Breast cancer reimbursements see significant decline over the last 20 years

April 11, 2024
by Lisa Chamoff, Contributing Reporter
Medicare reimbursement for the most common breast cancer procedures declined by nearly 25% over the last two decades after adjusting for inflation, threatening quality of care, according to a study presented this week at the American Society of Breast Surgeons Annual Meeting in Orlando.

Researchers at Temple University Hospital and Fox Chase Cancer Center in Philadelphia used data from the Medicare Physician Fee Schedule Look-Up Tool to calculate the yearly Medicare reimbursement rate for 10 procedures — including breast biopsies, lumpectomies, mastectomies and lymph node surgeries — from 2003 to 2023. After figuring out the year-over-year change in rates for each procedure, they compared the overall median change to the Consumer Price Index.

Medicare reimbursement for the procedures, which usually determines what private insurers pay providers, increased 22.31% over 20 years not adjusting for inflation. At the same time, the Consumer Price Index increased by more than 69%. After adjusting for inflation, the researchers found that reimbursement rates for all procedures declined by a median of 24.28%.

The researchers also determined that payments were at least $111 million less than if reimbursement rates had kept pace with inflation from 2013 to 2023.

“Inadequate funding strains healthcare resources, potentially affecting quality-of-care and possibly the financial viability of some hospitals, particularly safety-net facilities serving the financially disadvantaged,” said Dr. Terry Gao, the lead author of the study and a resident at Temple University Hospital, in a statement announcing the results of the study. “Ultimately, this may lead to a drop in the availability and quality-of-care for breast cancer patients.”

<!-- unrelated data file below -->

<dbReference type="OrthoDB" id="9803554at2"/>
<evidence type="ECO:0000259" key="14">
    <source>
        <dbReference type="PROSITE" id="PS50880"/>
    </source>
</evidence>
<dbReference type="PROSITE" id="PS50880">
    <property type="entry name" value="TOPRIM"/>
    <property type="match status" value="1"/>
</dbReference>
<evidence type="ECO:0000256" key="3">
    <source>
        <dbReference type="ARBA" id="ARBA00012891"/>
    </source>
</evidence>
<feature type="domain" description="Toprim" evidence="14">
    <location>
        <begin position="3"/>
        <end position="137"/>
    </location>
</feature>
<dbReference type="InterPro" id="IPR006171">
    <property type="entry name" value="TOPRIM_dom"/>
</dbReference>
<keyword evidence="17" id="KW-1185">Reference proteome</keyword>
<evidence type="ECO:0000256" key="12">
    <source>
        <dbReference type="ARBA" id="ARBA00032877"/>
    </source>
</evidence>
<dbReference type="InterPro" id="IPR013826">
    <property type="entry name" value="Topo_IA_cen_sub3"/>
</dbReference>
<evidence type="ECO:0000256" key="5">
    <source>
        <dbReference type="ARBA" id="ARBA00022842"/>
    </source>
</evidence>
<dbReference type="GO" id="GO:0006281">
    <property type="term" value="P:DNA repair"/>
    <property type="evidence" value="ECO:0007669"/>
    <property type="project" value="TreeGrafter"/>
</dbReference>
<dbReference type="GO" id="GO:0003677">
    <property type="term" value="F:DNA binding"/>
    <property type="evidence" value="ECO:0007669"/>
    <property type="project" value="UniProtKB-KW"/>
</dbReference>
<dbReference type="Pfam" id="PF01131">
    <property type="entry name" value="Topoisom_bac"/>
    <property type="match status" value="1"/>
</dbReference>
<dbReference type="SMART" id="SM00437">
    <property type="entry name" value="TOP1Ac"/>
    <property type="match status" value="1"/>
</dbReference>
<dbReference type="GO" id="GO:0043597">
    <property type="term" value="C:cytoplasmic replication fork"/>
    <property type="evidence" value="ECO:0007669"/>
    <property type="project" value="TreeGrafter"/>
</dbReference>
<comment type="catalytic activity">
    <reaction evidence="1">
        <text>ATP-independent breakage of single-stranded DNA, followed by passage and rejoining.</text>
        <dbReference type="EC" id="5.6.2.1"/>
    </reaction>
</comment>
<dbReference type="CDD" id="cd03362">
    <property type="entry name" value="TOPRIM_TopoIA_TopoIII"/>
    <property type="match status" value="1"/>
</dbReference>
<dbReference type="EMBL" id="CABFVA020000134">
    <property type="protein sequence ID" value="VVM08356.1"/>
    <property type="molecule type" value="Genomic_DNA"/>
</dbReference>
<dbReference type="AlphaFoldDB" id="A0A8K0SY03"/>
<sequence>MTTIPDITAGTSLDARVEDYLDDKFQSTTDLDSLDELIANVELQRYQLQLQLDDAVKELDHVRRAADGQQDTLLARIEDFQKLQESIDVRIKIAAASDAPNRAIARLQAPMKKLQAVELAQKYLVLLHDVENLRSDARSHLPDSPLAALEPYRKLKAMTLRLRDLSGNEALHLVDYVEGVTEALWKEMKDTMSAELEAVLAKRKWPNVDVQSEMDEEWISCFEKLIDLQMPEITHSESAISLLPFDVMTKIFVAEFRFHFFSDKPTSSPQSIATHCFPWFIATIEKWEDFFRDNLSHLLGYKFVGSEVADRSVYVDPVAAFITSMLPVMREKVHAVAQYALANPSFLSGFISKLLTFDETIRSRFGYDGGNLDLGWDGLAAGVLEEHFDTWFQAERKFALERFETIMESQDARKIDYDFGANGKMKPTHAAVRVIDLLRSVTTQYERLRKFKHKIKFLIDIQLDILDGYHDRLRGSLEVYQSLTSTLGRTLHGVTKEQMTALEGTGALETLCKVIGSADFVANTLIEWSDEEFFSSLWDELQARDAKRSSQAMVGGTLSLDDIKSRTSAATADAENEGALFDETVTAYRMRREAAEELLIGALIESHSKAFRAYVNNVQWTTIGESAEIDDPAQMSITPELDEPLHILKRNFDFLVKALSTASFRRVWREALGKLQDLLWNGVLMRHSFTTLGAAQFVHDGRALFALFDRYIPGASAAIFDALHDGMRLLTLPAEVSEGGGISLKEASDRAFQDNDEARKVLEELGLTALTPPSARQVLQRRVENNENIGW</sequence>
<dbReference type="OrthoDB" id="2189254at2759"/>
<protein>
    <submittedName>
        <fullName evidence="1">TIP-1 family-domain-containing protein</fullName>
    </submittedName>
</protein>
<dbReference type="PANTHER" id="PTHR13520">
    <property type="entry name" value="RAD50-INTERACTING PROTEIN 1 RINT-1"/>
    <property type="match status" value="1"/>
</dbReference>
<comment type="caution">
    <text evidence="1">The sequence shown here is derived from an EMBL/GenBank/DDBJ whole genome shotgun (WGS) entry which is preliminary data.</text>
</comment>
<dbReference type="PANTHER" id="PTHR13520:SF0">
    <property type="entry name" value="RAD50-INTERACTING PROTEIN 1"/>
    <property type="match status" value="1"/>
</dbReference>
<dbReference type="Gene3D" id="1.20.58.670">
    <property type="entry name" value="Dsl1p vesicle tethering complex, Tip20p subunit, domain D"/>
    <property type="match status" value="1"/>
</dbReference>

Gao told HCB News that declining reimbursements make it harder for hospitals to invest in resources and programs that improve care, potentially worsening existing disparities. It could also create a shortage of surgeons, limiting patients’ access to specialists and continuing to strain staffing levels.

The study focused on identifying the trend of declining reimbursements, and Gao told HCB News that further research is needed to fully understand the reasons behind the decline.

“There might be a move toward rewarding efficiency and positive patient outcomes, potentially impacting traditional fee-for-service models, though importantly, there have been no studies to date that show declining reimbursements have led to increased efficiency,” she said.

Gao urged policymakers, surgeons and healthcare administrators to work together to “advocate for equitable policies that ensure continued access to high-quality breast cancer care, especially for vulnerable populations.”

In addition, Gao said providers should get involved with their specialty-specific organizations, such as the American Society of Breast Surgeons, and participate in the RUC reviewal process, which makes recommendations to the Centers for Medicare and Medicaid Services on annual updates to the Medicare relative value scale, determining how much providers are paid.